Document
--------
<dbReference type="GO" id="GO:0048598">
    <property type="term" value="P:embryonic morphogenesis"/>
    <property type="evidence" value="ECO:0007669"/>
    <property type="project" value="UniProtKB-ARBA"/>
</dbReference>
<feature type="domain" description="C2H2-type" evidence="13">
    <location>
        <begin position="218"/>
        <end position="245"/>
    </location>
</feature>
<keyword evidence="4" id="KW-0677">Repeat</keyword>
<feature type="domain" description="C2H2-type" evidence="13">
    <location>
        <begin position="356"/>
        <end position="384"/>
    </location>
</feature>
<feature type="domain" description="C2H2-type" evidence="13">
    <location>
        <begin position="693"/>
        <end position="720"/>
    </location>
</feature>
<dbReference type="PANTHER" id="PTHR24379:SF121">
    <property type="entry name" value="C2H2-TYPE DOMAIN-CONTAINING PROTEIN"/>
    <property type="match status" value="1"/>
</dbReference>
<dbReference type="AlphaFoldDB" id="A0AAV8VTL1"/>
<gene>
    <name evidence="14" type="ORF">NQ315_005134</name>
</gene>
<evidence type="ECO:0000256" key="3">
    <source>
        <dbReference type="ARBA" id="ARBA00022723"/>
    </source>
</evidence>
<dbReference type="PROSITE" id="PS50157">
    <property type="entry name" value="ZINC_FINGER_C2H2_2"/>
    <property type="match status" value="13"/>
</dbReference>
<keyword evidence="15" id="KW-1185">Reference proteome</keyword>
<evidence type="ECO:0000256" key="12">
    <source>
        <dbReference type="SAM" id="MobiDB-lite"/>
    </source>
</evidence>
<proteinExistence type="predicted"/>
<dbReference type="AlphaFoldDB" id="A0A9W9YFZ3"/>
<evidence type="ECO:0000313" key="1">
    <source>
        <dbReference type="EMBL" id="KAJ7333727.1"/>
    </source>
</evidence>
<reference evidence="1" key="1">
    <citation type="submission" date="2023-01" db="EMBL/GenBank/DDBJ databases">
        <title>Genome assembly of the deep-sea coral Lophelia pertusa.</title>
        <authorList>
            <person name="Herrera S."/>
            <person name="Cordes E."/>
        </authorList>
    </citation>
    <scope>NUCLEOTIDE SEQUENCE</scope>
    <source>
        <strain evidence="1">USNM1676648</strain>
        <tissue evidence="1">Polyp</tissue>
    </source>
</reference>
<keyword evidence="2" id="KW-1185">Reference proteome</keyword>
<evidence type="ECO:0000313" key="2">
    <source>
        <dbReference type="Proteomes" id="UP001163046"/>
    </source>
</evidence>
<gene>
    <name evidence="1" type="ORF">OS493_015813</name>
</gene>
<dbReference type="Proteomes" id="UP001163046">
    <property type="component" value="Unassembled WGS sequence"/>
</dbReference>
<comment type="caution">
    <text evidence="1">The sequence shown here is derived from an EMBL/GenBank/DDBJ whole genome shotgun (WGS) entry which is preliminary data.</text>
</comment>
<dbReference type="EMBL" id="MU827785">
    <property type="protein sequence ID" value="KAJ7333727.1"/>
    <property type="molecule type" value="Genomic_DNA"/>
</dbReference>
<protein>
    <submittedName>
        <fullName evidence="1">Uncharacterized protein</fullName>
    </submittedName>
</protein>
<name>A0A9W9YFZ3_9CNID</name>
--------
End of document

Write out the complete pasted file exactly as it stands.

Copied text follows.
<dbReference type="GO" id="GO:0048598">
    <property type="term" value="P:embryonic morphogenesis"/>
    <property type="evidence" value="ECO:0007669"/>
    <property type="project" value="UniProtKB-ARBA"/>
</dbReference>
<feature type="domain" description="C2H2-type" evidence="13">
    <location>
        <begin position="218"/>
        <end position="245"/>
    </location>
</feature>
<keyword evidence="4" id="KW-0677">Repeat</keyword>
<feature type="domain" description="C2H2-type" evidence="13">
    <location>
        <begin position="356"/>
        <end position="384"/>
    </location>
</feature>
<feature type="domain" description="C2H2-type" evidence="13">
    <location>
        <begin position="693"/>
        <end position="720"/>
    </location>
</feature>
<dbReference type="PANTHER" id="PTHR24379:SF121">
    <property type="entry name" value="C2H2-TYPE DOMAIN-CONTAINING PROTEIN"/>
    <property type="match status" value="1"/>
</dbReference>
<dbReference type="AlphaFoldDB" id="A0AAV8VTL1"/>
<gene>
    <name evidence="14" type="ORF">NQ315_005134</name>
</gene>
<evidence type="ECO:0000256" key="3">
    <source>
        <dbReference type="ARBA" id="ARBA00022723"/>
    </source>
</evidence>
<dbReference type="PROSITE" id="PS50157">
    <property type="entry name" value="ZINC_FINGER_C2H2_2"/>
    <property type="match status" value="13"/>
</dbReference>
<keyword evidence="15" id="KW-1185">Reference proteome</keyword>
<evidence type="ECO:0000256" key="12">
    <source>
        <dbReference type="SAM" id="MobiDB-lite"/>
    </source>
</evidence>
<proteinExistence type="predicted"/>
<dbReference type="AlphaFoldDB" id="A0A9W9YFZ3"/>
<evidence type="ECO:0000313" key="1">
    <source>
        <dbReference type="EMBL" id="KAJ7333727.1"/>
    </source>
</evidence>
<reference evidence="1" key="1">
    <citation type="submission" date="2023-01" db="EMBL/GenBank/DDBJ databases">
        <title>Genome assembly of the deep-sea coral Lophelia pertusa.</title>
        <authorList>
            <person name="Herrera S."/>
            <person name="Cordes E."/>
        </authorList>
    </citation>
    <scope>NUCLEOTIDE SEQUENCE</scope>
    <source>
        <strain evidence="1">USNM1676648</strain>
        <tissue evidence="1">Polyp</tissue>
    </source>
</reference>
<keyword evidence="2" id="KW-1185">Reference proteome</keyword>
<evidence type="ECO:0000313" key="2">
    <source>
        <dbReference type="Proteomes" id="UP001163046"/>
    </source>
</evidence>
<gene>
    <name evidence="1" type="ORF">OS493_015813</name>
</gene>
<dbReference type="Proteomes" id="UP001163046">
    <property type="component" value="Unassembled WGS sequence"/>
</dbReference>
<comment type="caution">
    <text evidence="1">The sequence shown here is derived from an EMBL/GenBank/DDBJ whole genome shotgun (WGS) entry which is preliminary data.</text>
</comment>
<dbReference type="EMBL" id="MU827785">
    <property type="protein sequence ID" value="KAJ7333727.1"/>
    <property type="molecule type" value="Genomic_DNA"/>
</dbReference>
<protein>
    <submittedName>
        <fullName evidence="1">Uncharacterized protein</fullName>
    </submittedName>
</protein>
<name>A0A9W9YFZ3_9CNID</name>